Mbira and Shona Spirituality


Mbira is the traditional music of the Shona people of Zimbabwe. Its history dates back more than a thousand years. The music is an extension of the culture, folklore, wisdom and spirituality of the Shona people.

The word mbira is also used interchangeably to describe four related concepts:

  1. The first is a musical instrument with sound producing metal keys.
  2. The second concept of mbira refers to each individual key.
  3. The third concept refers to a type of music played on the mbira instrument.
  4. The fourth and final concept of refers to a family of instruments with similar general features but with different physical configurations, social and religious functions.

Of the different instruments in the mbira family, the most sacred and revered instrument is the 22-key Mbira dzaVadzimu or mbira of the ancestral spirits. Several versions of the same instrument with anywhere between 24 and 28 keys also exist with different tuning.

Shona Beliefs
Shona people believe that death is the passage of the body from one physical form to another and a separation of spirit from the body to a higher world of living spirits. Ancestral spirits are a source of comfort as well as the cornerstone of religious activity for, the living believe they are protected from worldly harm by their these spirits. Should a sudden misfortune befall a family, they turn first to their ancestral spirits for advice, guidance and protection. In many cases a family has a special spirit, or Mudzimu which, when properly appeased, speaks directly to the family through a living spirit medium. In a lengthy and protocol intensive special ceremony, called Bira or spirit possession ceremony, special songs, selected from a vast repertoire of spiritual arrangements, are recalled to welcome a deceased person's spirit back into the family. Shona prayers, poetry and words of praise are recited. The mbira and players qualified to play at such occasions, vana gwenyambira, take center stage as the ultimate vehicle to communicating with the spirits. The mbira instrument has all the elements required to "call" the ancestral spirits to participate in the Bira ceremony. The skill and endurance of mbira players persuades the spirit to possess a living spirit medium. It is during such a ceremony that ancestral spirits listen to the concerns of their living family members as well as impart to them the wisdom, advice, forgotten family customs and protocol to ensure a healthy and successful family or community. This is the most important religious and spiritual function of the instrument in the Shona culture and tradition.

Mbira Construction
The mbira dzavadzimu is a set of carefully shaped and sized metal keys that produce different tones. The keys are mounted on a rectangular wooden sound board that acts as a first level amplifier. The metal keys are mounted to form three registers, ergonomically arranged to facilitate playing with both thumbs and one forefinger. A metal plate, upon which bottle caps, or in the old days, snail shells are affixed, is attached to the front of the sound board. The shells produce a buzzing sound as they are excited from tones produced by the metal reeds. Unlike western music where a buzzing sound in considered distortion, and therefore undesirable, the mbira's buzzing sound is an integral and necessary part of the music. For the listener, the buzz "tunes out" other stimuli and allows the listener to hear the mbira rythms. The mbira is mounted inside a calabash resonator (deze). Bottle caps or snail shells are attached to the mouth of the calabash.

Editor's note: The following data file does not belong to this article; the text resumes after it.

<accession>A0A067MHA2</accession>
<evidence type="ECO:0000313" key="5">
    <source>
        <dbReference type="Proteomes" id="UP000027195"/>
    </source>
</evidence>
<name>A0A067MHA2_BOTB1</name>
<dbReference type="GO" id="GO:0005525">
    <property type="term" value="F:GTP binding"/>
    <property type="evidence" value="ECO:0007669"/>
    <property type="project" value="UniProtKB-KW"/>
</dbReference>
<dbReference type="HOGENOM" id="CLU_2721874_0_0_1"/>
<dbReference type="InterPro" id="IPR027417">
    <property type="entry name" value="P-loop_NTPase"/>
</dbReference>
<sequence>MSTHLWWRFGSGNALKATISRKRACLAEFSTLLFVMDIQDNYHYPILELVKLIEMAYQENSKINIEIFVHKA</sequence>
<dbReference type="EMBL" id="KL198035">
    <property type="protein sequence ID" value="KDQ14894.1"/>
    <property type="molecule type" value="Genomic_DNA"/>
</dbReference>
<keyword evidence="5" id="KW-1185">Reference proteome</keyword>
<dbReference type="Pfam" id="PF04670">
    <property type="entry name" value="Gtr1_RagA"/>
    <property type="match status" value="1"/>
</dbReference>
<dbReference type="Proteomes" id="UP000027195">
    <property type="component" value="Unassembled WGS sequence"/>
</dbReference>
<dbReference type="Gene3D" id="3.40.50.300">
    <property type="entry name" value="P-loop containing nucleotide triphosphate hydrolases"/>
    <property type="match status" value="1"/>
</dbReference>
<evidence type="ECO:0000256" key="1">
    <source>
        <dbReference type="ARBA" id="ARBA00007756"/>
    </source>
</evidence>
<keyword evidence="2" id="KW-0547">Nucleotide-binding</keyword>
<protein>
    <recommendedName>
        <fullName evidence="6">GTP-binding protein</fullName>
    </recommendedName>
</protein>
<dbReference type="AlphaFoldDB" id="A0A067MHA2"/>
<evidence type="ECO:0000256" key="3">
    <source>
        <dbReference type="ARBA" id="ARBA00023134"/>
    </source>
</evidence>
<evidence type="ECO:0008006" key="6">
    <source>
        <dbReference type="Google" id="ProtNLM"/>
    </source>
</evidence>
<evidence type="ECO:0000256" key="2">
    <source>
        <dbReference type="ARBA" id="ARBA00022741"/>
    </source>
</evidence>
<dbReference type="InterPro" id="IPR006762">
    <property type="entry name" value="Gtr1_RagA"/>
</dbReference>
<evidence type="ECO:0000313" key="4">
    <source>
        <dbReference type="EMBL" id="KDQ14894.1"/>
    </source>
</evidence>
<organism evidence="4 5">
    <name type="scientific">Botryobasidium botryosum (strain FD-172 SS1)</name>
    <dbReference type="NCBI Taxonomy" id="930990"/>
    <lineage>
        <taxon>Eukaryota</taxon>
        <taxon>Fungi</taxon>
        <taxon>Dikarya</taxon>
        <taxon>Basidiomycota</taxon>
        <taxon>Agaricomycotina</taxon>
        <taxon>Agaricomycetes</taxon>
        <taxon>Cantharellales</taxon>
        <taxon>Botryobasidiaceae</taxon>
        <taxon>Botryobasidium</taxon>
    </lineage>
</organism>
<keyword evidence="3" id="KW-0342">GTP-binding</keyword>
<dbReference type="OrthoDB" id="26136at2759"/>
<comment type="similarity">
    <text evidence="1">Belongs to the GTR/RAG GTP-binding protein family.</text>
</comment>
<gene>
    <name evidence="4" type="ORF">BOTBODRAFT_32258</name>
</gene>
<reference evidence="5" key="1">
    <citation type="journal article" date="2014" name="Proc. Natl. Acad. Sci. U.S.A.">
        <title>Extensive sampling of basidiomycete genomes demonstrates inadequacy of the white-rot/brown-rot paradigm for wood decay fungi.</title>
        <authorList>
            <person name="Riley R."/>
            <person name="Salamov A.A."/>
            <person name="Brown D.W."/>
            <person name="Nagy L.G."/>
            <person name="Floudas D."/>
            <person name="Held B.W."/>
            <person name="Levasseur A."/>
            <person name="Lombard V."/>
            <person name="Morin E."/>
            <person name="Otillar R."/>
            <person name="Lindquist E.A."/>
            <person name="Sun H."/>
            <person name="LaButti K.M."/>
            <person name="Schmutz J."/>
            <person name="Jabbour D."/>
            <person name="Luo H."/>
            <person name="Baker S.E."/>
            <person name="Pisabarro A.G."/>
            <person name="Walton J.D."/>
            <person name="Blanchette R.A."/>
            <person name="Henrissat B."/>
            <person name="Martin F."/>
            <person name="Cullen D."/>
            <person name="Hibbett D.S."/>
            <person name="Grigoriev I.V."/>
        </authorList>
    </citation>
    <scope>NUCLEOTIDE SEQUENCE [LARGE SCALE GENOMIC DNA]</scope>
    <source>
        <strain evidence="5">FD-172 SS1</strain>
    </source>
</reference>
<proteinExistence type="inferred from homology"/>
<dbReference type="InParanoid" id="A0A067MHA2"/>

Spiritual Embodiment
The instrument's components, embody many spiritual aspects. The metal keys are made from smelted iron ore which is dug out from sacred hills and holy mountains where the Shona chiefs and Shona statesmen are buried. The keys thus personify the presence of ancestral spirits directly on the instrument. The sound board, made from a special kind of tree, mubvamaropa, represents a source of shelter and fuel, basic necessities in everyday Shona life. The resonator gourd or deze, into which the mbira is mounted and propped as a second level amplifier is a special type of dried squash, called Nhangatanga or the first squash, which is a source of food. It is also used as a water container, dende. In its smaller form and dried, the nhangatanga squash is used as a drinking gourd, mukombe. The instrument thus symbolizes the basic elements of everyday life in Shona. The mbira player adds the final and human dimension to complete a Shona social institution.

The Instrument and its Music
The mbira dzavadzimu is played by plucking the metal reeds with the right and left thumbs (downwards) and right forefinger (upwards). The music is a combination of multiple melodies arranged in phrases. Each phrase is cyclic and so are successive concatenations of phrases. The entire mbira piece is cyclic. However the ability to substitute carefully positioned octave or "related" keys not only provides multiple dimensions to the basic phrase structure of a mbira song but is also testimony to the ingenuity of its inventors. Two basic parts are associated with each song. The lead or kushaura and an accompanying part kutsinhira. Played together, the two interlock. Their interaction produces interwoven intended and unintended or resultant overtones. These overtones form the essence of the music as they can establish a multitude of feelings depending on the player or listener's state on mind. The music can be mesmerizing. It can establish, for the listener and player alike, a microcosm of serenity inducing a feeling of amazement, excitement and even a state of sheer catalepsy.


© 2004 Solomon Murungu & Zambuko Projects® Unlimited